Thursday, August 28, 2014

Everything You Ever Wanted to Know about Direct Pay Independent Practice But Were Afraid to Ask

Ask, and it shall be given to you; seek and ye shall find; knock, and it shall be opened unto you.

Matthew 7:7

Because of a book David Racer and I wrote about direct pay medicine, Direct Pay Independent Practice: Medicine and Surgery, I am often asked about the current state of the direct pay medicine.

As a retired pathologist, health reform commentator, and bystander, I am not directly involved in the movement, so I am not the person to ask.

The people to ask are those actively engaged in organizing the Free Market Medical Association with members in all 50 states, organizations consulting in making the transition from traditional practices now driven by 3rd party payments – MD-VIP, Special Docs, Signature MD, and Access Health, and Jeffrey Bendix, a senior editor of Medical Economics, who has just written a comprehensive article on the subject : "Direct Pay: A Promising Model with Challenges, Medical Economics, August 21, 2014.

The statistics I am about to share with you are from his article.

• What types are direct pay practices are now operational?

1. The first is a straight cash model. Patients pay out-of-pocket, Sometimes the practice will give the patient a superbill that the patient can submit to his or her insurance company for reimbursement.

2 Under the second model patients pay a monthly fee to be included in a physician’s panel. The fee covers unlimited office visits and 24/7 access to the physician, including via text or e-mail. In most cases it also includes whatever in-office procedures and tests the physician offers, although some practices charge extra for these.

3. The third form, generally known as concierge medicine, includes a monthly or annual fee. Patient receives services such as 24/7 access by telephone or e-mail, a comprehensive annual physical exam, and no-waiting appointments. Some practices maintain contracts with insurance companies but most disengage from 3rd patients.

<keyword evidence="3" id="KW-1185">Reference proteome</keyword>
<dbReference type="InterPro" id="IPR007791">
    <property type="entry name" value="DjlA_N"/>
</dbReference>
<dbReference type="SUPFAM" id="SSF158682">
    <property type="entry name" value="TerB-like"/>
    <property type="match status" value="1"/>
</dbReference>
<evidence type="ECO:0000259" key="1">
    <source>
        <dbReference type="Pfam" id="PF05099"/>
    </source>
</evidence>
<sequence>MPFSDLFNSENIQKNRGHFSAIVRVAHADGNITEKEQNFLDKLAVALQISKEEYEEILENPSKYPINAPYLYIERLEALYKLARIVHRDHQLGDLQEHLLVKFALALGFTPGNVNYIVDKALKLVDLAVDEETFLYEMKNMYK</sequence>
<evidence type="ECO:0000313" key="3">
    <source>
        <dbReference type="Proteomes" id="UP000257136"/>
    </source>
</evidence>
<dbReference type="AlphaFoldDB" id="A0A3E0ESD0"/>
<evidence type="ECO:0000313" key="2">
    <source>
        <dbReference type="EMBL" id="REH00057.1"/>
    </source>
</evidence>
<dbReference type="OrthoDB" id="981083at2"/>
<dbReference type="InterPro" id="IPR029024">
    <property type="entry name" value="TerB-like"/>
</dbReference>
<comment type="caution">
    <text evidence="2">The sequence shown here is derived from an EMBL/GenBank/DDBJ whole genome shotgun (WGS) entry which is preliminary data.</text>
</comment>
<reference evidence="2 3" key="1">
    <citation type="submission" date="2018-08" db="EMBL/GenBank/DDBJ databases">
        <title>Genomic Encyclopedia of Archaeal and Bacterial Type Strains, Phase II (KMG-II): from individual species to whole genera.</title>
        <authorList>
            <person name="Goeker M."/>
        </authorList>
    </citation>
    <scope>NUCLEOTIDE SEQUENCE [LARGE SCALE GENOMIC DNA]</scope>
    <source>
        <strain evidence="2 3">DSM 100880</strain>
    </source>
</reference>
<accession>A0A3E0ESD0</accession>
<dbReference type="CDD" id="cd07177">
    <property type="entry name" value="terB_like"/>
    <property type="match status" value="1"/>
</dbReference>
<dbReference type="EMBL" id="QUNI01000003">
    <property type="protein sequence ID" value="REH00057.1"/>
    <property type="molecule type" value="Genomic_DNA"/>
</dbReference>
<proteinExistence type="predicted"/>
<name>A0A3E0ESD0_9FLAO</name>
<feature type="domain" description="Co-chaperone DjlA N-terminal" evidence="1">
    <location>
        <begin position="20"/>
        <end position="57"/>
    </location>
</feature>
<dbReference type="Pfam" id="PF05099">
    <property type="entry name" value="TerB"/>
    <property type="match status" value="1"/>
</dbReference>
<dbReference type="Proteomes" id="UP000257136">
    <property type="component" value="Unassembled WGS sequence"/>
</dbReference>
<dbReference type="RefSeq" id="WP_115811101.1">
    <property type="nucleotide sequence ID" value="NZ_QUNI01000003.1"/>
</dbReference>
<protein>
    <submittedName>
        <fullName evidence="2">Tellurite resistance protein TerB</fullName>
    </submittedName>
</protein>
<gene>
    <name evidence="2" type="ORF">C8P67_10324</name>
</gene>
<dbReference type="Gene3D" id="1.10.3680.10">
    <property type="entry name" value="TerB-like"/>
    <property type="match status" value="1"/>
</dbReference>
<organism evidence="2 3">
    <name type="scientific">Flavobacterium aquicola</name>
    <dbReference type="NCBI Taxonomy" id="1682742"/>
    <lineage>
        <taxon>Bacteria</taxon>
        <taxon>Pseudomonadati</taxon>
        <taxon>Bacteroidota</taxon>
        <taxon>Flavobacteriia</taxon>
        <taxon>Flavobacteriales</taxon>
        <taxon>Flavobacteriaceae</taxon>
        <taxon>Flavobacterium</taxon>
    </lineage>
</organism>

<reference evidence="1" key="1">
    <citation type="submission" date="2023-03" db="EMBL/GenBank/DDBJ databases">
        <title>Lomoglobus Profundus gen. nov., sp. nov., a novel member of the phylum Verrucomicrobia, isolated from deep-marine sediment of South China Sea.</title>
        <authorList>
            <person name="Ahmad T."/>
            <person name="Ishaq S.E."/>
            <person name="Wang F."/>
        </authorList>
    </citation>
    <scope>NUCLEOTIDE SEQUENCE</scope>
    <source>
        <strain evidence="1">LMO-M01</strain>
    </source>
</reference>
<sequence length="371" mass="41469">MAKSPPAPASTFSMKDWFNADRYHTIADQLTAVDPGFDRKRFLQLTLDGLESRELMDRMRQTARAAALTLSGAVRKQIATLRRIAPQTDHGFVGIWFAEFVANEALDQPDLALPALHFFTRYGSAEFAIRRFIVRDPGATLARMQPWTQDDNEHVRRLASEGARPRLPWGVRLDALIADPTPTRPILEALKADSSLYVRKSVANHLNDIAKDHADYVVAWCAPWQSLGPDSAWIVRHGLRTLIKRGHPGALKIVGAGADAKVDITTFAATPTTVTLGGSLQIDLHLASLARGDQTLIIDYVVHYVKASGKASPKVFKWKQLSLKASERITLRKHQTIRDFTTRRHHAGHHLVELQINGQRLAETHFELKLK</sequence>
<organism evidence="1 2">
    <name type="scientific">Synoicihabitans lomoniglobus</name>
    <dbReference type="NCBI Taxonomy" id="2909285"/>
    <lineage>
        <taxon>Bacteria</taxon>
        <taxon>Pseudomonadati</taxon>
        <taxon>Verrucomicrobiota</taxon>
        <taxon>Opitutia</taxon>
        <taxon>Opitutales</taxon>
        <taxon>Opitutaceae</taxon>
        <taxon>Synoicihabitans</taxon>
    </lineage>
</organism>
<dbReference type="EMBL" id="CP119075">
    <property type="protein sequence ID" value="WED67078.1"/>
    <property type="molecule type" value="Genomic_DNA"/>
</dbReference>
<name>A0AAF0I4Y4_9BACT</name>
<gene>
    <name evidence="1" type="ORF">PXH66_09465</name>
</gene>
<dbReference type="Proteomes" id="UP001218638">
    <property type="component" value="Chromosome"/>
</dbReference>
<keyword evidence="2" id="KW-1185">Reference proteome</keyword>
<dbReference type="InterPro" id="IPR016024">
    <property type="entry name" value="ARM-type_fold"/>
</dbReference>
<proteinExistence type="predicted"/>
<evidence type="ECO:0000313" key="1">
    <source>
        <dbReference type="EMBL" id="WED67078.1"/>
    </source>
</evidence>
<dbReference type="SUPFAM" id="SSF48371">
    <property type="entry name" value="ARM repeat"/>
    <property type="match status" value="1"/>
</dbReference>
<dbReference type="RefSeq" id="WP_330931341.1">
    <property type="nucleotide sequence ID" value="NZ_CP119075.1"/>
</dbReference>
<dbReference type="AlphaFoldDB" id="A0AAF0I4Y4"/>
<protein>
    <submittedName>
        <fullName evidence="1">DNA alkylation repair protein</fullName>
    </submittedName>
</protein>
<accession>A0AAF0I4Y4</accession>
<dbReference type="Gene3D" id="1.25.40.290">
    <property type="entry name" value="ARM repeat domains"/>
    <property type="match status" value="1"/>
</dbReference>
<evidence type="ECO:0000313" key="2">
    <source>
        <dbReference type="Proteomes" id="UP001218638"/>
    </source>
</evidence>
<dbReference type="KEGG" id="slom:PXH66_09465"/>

How long does it take to transition from a traditional practice to a direct pay practice?

Three to six months.

What specialties participate in direct primary care?

Sixty percent are internists, but family physicians also are switching to concierge practices, along with certain specialties, like psychiatry and certain surgical specialties, especially surgeons operating in direct pay ambulatory surgery centers. Many surgeons also accept direct pay discounts.

What incomes can direct pay physicians expect?

Less than $100,000, 33%; $100,000 to $200,000, 40%; $200,000 to $300,000, 14%; $300,000 to $400,000, 5%; over $400,000, 8%.

What are the average ages of direct pay physicians?

Under 30, 13%; 40 to 49, 32%; 50 to 59, 45%, over 60, 10%.

What are the average monthly subscriptions charged to patients?

Under $50,11%; $51 to $100, 14%; $101 to $135, 31%; $135 to $180; over $180. 36%.

What are the challenges involved ?

The challenges are (loss of loyal patients, criticism by colleagues and policy makers) and economic (loss of income during transition, lack of guaranteed success, no certainty direct pay movement will catch on, though some are predicting a 10% to 15% annual growth rate; and bureaucratic hassles from government and insurers while making the transition).

Read our book, Direct Pay Independent Practice Medicine and Surgery (Kindle book., $9.97) and Medical Economics article for details).

My book features interviews with 12 participants in the direct pay movement – their experiences and their expectations

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